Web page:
… Or at least I hope so !

Since I’m working on Stage3D, I want to understand how lightning effects works viagra naturel france. To be able to work on my own shaders, I need a few thing :

# A mesh more complex than just a cube

For this I am actually working on a very basic OBJ parser. Well, at start I thought it would be complete, but splitting the geometries into sub geometries according to materials, I can’t get it done… Anyway, I’ve read a lot on the subject, even took a little inspirational peak into Away3D code, and I have a simple mesh with no textures. Enough for now.

## True Normals

When you work with light, you need some normals to compute your light. A Normal is just a Vector3D where the sum of it’s 3 components (x, y and z) have a length of 1.

Every Vector3D can be converted into a normal using Vector3D.normalize(), or directly into AGAL using the nrm opcode. And a Vertex, a coordinate is nothing else than a Vector3D (a coordinate represent the distance from the origin point)

So why do I need “true” normals ?

Well, normals are used to compute diffuse light, and the normal is used to compute the angle between the light and the surface. Now take a simple cube, and normalize its vertices, here is what you got :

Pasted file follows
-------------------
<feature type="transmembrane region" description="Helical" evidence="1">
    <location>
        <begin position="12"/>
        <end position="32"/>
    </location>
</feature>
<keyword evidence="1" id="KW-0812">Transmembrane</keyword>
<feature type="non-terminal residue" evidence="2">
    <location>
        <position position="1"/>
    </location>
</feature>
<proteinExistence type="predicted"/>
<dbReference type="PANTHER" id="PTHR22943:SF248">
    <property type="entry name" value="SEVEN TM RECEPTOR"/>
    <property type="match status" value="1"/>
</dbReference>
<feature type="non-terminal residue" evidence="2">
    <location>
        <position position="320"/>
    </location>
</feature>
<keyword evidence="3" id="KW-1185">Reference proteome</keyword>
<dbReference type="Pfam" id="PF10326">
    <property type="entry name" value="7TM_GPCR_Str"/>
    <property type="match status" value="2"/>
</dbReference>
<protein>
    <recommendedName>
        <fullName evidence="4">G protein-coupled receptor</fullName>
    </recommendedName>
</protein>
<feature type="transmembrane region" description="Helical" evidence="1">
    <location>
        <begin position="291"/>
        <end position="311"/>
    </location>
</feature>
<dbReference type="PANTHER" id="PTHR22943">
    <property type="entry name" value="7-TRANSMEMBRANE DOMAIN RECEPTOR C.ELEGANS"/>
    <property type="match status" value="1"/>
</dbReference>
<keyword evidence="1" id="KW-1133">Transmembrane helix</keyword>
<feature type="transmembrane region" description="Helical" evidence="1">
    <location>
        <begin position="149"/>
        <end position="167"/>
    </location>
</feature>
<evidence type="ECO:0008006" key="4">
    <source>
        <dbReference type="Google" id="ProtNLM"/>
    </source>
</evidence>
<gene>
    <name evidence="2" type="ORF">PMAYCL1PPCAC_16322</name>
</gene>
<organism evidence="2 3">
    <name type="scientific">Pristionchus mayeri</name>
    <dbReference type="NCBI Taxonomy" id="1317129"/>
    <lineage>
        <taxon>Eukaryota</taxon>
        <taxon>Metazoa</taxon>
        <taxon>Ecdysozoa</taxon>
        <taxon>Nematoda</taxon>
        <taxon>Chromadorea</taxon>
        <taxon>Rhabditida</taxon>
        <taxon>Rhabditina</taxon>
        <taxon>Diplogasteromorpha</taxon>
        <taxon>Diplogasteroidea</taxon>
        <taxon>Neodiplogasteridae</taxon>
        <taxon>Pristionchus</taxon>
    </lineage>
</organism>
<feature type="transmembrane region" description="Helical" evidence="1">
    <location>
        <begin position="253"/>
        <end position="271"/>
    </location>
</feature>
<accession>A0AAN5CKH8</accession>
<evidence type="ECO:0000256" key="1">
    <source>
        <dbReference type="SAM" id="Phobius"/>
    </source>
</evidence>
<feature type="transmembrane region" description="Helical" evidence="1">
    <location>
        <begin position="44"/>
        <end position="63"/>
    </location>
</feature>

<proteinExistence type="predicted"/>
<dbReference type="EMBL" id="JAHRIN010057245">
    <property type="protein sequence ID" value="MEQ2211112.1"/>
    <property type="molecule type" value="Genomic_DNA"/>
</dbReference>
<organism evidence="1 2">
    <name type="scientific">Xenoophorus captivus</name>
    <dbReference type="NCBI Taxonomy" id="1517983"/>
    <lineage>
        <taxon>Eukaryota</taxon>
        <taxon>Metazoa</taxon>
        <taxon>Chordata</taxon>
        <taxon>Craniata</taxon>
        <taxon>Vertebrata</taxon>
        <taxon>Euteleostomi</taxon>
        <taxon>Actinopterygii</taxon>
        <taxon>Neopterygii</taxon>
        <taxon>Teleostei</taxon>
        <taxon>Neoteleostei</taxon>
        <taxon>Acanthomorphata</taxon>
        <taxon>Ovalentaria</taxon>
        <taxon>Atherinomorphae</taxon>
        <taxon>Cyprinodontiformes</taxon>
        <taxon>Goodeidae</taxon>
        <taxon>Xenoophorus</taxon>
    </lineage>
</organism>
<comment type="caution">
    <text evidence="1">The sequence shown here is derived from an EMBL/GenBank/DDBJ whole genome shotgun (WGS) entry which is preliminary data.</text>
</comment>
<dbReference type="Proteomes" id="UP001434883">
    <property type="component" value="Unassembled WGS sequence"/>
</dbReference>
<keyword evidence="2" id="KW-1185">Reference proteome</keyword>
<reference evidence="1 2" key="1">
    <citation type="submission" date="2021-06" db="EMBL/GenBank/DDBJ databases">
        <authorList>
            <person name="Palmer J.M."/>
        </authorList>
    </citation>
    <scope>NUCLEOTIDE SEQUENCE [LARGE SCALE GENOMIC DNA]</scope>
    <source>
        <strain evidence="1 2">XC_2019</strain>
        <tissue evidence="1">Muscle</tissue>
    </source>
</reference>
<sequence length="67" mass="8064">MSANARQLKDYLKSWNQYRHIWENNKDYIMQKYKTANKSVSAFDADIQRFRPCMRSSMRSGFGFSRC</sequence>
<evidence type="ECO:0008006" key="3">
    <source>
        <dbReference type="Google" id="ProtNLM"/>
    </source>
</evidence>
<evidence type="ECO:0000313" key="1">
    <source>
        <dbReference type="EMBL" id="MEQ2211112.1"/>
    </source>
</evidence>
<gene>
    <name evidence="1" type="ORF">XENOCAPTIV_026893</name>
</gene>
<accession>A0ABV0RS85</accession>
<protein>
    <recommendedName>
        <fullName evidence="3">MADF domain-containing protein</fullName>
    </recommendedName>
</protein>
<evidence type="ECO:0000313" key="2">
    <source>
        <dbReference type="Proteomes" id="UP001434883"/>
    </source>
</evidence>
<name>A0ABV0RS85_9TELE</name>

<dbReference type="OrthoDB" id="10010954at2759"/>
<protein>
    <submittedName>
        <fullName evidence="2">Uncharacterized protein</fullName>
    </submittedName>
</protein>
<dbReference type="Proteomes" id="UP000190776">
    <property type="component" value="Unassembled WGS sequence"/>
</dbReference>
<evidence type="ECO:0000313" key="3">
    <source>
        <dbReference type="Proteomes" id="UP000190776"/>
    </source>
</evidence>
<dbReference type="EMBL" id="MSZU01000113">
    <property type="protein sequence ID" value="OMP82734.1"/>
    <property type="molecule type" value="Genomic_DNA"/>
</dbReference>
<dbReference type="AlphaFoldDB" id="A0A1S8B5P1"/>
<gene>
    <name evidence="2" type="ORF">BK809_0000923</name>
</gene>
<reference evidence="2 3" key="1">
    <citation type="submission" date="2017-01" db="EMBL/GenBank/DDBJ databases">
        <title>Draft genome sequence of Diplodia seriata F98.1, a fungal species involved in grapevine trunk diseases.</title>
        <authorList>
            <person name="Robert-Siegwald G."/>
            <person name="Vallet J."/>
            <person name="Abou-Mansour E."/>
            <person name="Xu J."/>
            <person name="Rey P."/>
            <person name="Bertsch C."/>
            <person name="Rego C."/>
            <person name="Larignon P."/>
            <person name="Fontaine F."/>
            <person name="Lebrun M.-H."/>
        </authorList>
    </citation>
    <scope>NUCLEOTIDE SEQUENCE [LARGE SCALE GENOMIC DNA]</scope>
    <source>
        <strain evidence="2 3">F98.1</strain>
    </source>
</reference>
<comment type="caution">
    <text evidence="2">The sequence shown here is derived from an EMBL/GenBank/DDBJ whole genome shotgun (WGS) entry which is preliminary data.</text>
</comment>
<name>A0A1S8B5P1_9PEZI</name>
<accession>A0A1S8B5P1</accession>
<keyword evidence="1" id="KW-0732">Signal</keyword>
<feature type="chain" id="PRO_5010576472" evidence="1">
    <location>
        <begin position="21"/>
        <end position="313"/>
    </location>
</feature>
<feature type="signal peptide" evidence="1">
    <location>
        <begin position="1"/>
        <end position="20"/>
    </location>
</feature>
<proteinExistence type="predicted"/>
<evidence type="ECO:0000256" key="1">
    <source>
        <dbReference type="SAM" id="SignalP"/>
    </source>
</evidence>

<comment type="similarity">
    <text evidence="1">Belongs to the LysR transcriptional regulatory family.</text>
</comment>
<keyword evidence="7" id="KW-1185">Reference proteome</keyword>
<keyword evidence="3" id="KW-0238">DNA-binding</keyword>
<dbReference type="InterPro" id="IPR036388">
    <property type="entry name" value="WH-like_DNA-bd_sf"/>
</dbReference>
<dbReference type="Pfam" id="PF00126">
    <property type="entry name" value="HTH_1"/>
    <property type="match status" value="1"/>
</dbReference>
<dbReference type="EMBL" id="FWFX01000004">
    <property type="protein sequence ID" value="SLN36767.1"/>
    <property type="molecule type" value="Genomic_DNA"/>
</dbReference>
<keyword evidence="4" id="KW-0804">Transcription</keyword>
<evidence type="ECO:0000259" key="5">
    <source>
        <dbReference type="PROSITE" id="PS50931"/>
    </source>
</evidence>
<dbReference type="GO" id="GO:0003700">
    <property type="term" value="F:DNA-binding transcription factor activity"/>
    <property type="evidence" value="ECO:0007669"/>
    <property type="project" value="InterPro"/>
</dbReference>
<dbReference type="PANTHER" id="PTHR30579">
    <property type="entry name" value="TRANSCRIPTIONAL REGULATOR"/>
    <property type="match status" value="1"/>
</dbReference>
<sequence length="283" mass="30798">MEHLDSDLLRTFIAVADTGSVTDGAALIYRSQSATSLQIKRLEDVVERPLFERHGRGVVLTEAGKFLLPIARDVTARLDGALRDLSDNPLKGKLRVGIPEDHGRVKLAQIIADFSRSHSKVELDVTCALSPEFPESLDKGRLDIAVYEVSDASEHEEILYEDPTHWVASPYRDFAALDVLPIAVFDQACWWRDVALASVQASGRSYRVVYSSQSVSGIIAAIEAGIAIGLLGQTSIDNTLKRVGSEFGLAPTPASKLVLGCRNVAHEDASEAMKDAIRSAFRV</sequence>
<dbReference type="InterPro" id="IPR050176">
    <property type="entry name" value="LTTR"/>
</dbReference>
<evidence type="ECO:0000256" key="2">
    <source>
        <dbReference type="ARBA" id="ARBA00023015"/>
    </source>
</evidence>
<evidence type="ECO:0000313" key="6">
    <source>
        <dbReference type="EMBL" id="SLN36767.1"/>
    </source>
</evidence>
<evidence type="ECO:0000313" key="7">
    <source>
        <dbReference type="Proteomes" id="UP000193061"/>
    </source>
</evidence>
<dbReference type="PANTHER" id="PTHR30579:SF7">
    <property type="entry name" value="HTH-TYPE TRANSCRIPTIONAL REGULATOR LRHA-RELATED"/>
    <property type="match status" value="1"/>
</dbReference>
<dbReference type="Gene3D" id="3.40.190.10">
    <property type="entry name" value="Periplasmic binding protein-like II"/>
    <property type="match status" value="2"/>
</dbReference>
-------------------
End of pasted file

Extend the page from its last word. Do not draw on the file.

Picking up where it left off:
This can be interesting since you will have every normals interpolated when passed to the fragment shader, the light won’t stop at the cube edge, making your cube glowing like a sphere. This is actually what one can do to have a very smooth light on a low poly sphere.

But in the case of the cube, you want to have normals that looks like that :

OK, it’s poorly drawn, but you get the idea.

Generating normals seems complicated, but actually, it’s rather simple.

So this is were I am, and this will be covered in the next tutorial article.

See you later guys !

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